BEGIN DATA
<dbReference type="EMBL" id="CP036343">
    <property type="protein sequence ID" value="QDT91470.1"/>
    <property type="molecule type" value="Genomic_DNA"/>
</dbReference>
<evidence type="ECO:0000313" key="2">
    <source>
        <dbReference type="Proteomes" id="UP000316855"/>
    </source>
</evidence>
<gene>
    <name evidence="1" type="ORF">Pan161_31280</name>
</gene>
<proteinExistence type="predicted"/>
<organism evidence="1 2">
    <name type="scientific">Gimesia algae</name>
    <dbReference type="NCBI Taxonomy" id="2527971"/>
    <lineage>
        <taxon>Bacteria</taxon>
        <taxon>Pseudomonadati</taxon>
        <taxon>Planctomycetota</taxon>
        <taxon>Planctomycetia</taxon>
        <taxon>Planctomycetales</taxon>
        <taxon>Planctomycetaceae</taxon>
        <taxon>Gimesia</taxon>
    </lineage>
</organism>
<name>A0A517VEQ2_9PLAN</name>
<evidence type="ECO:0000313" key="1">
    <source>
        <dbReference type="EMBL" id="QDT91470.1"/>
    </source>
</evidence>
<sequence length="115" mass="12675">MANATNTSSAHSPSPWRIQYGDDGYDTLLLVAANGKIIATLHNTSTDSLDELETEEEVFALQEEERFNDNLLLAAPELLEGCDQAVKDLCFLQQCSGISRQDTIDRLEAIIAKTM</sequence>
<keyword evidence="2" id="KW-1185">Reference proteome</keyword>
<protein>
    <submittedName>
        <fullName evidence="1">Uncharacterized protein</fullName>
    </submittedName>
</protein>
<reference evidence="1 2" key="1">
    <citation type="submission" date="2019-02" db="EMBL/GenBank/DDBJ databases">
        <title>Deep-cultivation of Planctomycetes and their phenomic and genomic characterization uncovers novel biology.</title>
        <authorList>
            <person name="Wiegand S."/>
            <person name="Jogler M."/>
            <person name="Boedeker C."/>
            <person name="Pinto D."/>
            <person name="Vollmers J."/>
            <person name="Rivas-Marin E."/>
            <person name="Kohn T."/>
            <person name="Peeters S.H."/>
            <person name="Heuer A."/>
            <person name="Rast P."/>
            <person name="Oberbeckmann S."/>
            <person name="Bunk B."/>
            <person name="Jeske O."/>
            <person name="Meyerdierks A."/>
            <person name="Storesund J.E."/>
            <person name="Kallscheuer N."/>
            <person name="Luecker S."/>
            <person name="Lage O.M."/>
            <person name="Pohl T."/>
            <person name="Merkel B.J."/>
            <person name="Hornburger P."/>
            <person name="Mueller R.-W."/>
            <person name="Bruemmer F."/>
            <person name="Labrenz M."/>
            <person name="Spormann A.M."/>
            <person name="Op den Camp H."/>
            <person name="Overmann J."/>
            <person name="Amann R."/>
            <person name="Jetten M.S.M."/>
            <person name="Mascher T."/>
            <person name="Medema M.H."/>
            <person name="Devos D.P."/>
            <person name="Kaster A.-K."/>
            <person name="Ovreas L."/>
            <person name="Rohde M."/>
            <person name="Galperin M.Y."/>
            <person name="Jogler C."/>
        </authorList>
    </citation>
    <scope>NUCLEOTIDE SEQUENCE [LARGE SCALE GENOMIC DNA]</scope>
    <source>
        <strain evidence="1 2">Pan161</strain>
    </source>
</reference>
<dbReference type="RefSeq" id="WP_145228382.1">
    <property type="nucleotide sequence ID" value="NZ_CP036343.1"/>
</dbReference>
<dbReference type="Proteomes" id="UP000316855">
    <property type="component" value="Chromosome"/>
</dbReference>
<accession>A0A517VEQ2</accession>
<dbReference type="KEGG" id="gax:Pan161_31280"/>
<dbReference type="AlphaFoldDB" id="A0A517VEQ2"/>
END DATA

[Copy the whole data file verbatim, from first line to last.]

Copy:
<dbReference type="EMBL" id="CP036343">
    <property type="protein sequence ID" value="QDT91470.1"/>
    <property type="molecule type" value="Genomic_DNA"/>
</dbReference>
<evidence type="ECO:0000313" key="2">
    <source>
        <dbReference type="Proteomes" id="UP000316855"/>
    </source>
</evidence>
<gene>
    <name evidence="1" type="ORF">Pan161_31280</name>
</gene>
<proteinExistence type="predicted"/>
<organism evidence="1 2">
    <name type="scientific">Gimesia algae</name>
    <dbReference type="NCBI Taxonomy" id="2527971"/>
    <lineage>
        <taxon>Bacteria</taxon>
        <taxon>Pseudomonadati</taxon>
        <taxon>Planctomycetota</taxon>
        <taxon>Planctomycetia</taxon>
        <taxon>Planctomycetales</taxon>
        <taxon>Planctomycetaceae</taxon>
        <taxon>Gimesia</taxon>
    </lineage>
</organism>
<name>A0A517VEQ2_9PLAN</name>
<evidence type="ECO:0000313" key="1">
    <source>
        <dbReference type="EMBL" id="QDT91470.1"/>
    </source>
</evidence>
<sequence length="115" mass="12675">MANATNTSSAHSPSPWRIQYGDDGYDTLLLVAANGKIIATLHNTSTDSLDELETEEEVFALQEEERFNDNLLLAAPELLEGCDQAVKDLCFLQQCSGISRQDTIDRLEAIIAKTM</sequence>
<keyword evidence="2" id="KW-1185">Reference proteome</keyword>
<protein>
    <submittedName>
        <fullName evidence="1">Uncharacterized protein</fullName>
    </submittedName>
</protein>
<reference evidence="1 2" key="1">
    <citation type="submission" date="2019-02" db="EMBL/GenBank/DDBJ databases">
        <title>Deep-cultivation of Planctomycetes and their phenomic and genomic characterization uncovers novel biology.</title>
        <authorList>
            <person name="Wiegand S."/>
            <person name="Jogler M."/>
            <person name="Boedeker C."/>
            <person name="Pinto D."/>
            <person name="Vollmers J."/>
            <person name="Rivas-Marin E."/>
            <person name="Kohn T."/>
            <person name="Peeters S.H."/>
            <person name="Heuer A."/>
            <person name="Rast P."/>
            <person name="Oberbeckmann S."/>
            <person name="Bunk B."/>
            <person name="Jeske O."/>
            <person name="Meyerdierks A."/>
            <person name="Storesund J.E."/>
            <person name="Kallscheuer N."/>
            <person name="Luecker S."/>
            <person name="Lage O.M."/>
            <person name="Pohl T."/>
            <person name="Merkel B.J."/>
            <person name="Hornburger P."/>
            <person name="Mueller R.-W."/>
            <person name="Bruemmer F."/>
            <person name="Labrenz M."/>
            <person name="Spormann A.M."/>
            <person name="Op den Camp H."/>
            <person name="Overmann J."/>
            <person name="Amann R."/>
            <person name="Jetten M.S.M."/>
            <person name="Mascher T."/>
            <person name="Medema M.H."/>
            <person name="Devos D.P."/>
            <person name="Kaster A.-K."/>
            <person name="Ovreas L."/>
            <person name="Rohde M."/>
            <person name="Galperin M.Y."/>
            <person name="Jogler C."/>
        </authorList>
    </citation>
    <scope>NUCLEOTIDE SEQUENCE [LARGE SCALE GENOMIC DNA]</scope>
    <source>
        <strain evidence="1 2">Pan161</strain>
    </source>
</reference>
<dbReference type="RefSeq" id="WP_145228382.1">
    <property type="nucleotide sequence ID" value="NZ_CP036343.1"/>
</dbReference>
<dbReference type="Proteomes" id="UP000316855">
    <property type="component" value="Chromosome"/>
</dbReference>
<accession>A0A517VEQ2</accession>
<dbReference type="KEGG" id="gax:Pan161_31280"/>
<dbReference type="AlphaFoldDB" id="A0A517VEQ2"/>